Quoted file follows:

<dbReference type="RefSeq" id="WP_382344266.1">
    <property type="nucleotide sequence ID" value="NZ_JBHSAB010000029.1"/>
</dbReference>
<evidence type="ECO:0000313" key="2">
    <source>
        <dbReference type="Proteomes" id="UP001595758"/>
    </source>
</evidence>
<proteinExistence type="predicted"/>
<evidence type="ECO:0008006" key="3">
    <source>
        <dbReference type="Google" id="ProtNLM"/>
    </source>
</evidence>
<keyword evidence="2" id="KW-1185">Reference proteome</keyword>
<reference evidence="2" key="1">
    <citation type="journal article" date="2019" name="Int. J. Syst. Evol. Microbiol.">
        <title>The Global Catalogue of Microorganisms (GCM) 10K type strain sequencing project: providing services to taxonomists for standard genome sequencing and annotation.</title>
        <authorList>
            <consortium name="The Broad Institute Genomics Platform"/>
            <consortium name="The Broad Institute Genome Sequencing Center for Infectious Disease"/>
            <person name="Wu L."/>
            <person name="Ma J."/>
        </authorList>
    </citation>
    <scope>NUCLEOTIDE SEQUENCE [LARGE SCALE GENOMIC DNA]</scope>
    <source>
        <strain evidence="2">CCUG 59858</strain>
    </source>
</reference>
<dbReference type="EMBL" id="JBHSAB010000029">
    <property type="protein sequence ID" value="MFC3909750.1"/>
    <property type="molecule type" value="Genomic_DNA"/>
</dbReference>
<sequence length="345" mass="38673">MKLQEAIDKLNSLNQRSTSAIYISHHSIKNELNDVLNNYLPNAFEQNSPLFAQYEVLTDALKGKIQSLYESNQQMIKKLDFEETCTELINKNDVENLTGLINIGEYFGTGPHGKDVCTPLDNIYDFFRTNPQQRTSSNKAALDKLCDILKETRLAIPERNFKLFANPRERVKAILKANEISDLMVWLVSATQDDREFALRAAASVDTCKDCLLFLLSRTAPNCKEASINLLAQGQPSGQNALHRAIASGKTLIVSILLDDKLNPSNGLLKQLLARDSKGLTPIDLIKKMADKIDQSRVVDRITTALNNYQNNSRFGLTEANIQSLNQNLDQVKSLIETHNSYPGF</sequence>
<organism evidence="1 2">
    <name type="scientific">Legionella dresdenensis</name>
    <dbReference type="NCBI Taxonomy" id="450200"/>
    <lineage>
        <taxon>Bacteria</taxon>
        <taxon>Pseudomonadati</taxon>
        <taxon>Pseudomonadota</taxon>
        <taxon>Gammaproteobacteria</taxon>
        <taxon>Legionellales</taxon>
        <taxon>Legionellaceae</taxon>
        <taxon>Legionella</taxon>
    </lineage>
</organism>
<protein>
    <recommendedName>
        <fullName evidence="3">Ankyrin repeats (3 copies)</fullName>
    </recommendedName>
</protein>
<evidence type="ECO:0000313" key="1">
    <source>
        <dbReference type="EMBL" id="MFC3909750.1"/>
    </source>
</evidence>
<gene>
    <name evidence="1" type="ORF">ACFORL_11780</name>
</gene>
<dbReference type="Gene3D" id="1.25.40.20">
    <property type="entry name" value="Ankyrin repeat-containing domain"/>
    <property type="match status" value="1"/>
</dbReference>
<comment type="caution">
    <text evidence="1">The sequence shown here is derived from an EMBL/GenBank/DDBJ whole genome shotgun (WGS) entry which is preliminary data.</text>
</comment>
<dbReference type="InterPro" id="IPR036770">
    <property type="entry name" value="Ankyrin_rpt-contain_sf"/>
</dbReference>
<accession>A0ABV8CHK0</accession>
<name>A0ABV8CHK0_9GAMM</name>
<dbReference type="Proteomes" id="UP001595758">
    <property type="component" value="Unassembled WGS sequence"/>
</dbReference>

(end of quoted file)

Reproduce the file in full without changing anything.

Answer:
<dbReference type="RefSeq" id="WP_382344266.1">
    <property type="nucleotide sequence ID" value="NZ_JBHSAB010000029.1"/>
</dbReference>
<evidence type="ECO:0000313" key="2">
    <source>
        <dbReference type="Proteomes" id="UP001595758"/>
    </source>
</evidence>
<proteinExistence type="predicted"/>
<evidence type="ECO:0008006" key="3">
    <source>
        <dbReference type="Google" id="ProtNLM"/>
    </source>
</evidence>
<keyword evidence="2" id="KW-1185">Reference proteome</keyword>
<reference evidence="2" key="1">
    <citation type="journal article" date="2019" name="Int. J. Syst. Evol. Microbiol.">
        <title>The Global Catalogue of Microorganisms (GCM) 10K type strain sequencing project: providing services to taxonomists for standard genome sequencing and annotation.</title>
        <authorList>
            <consortium name="The Broad Institute Genomics Platform"/>
            <consortium name="The Broad Institute Genome Sequencing Center for Infectious Disease"/>
            <person name="Wu L."/>
            <person name="Ma J."/>
        </authorList>
    </citation>
    <scope>NUCLEOTIDE SEQUENCE [LARGE SCALE GENOMIC DNA]</scope>
    <source>
        <strain evidence="2">CCUG 59858</strain>
    </source>
</reference>
<dbReference type="EMBL" id="JBHSAB010000029">
    <property type="protein sequence ID" value="MFC3909750.1"/>
    <property type="molecule type" value="Genomic_DNA"/>
</dbReference>
<sequence length="345" mass="38673">MKLQEAIDKLNSLNQRSTSAIYISHHSIKNELNDVLNNYLPNAFEQNSPLFAQYEVLTDALKGKIQSLYESNQQMIKKLDFEETCTELINKNDVENLTGLINIGEYFGTGPHGKDVCTPLDNIYDFFRTNPQQRTSSNKAALDKLCDILKETRLAIPERNFKLFANPRERVKAILKANEISDLMVWLVSATQDDREFALRAAASVDTCKDCLLFLLSRTAPNCKEASINLLAQGQPSGQNALHRAIASGKTLIVSILLDDKLNPSNGLLKQLLARDSKGLTPIDLIKKMADKIDQSRVVDRITTALNNYQNNSRFGLTEANIQSLNQNLDQVKSLIETHNSYPGF</sequence>
<organism evidence="1 2">
    <name type="scientific">Legionella dresdenensis</name>
    <dbReference type="NCBI Taxonomy" id="450200"/>
    <lineage>
        <taxon>Bacteria</taxon>
        <taxon>Pseudomonadati</taxon>
        <taxon>Pseudomonadota</taxon>
        <taxon>Gammaproteobacteria</taxon>
        <taxon>Legionellales</taxon>
        <taxon>Legionellaceae</taxon>
        <taxon>Legionella</taxon>
    </lineage>
</organism>
<protein>
    <recommendedName>
        <fullName evidence="3">Ankyrin repeats (3 copies)</fullName>
    </recommendedName>
</protein>
<evidence type="ECO:0000313" key="1">
    <source>
        <dbReference type="EMBL" id="MFC3909750.1"/>
    </source>
</evidence>
<gene>
    <name evidence="1" type="ORF">ACFORL_11780</name>
</gene>
<dbReference type="Gene3D" id="1.25.40.20">
    <property type="entry name" value="Ankyrin repeat-containing domain"/>
    <property type="match status" value="1"/>
</dbReference>
<comment type="caution">
    <text evidence="1">The sequence shown here is derived from an EMBL/GenBank/DDBJ whole genome shotgun (WGS) entry which is preliminary data.</text>
</comment>
<dbReference type="InterPro" id="IPR036770">
    <property type="entry name" value="Ankyrin_rpt-contain_sf"/>
</dbReference>
<accession>A0ABV8CHK0</accession>
<name>A0ABV8CHK0_9GAMM</name>
<dbReference type="Proteomes" id="UP001595758">
    <property type="component" value="Unassembled WGS sequence"/>
</dbReference>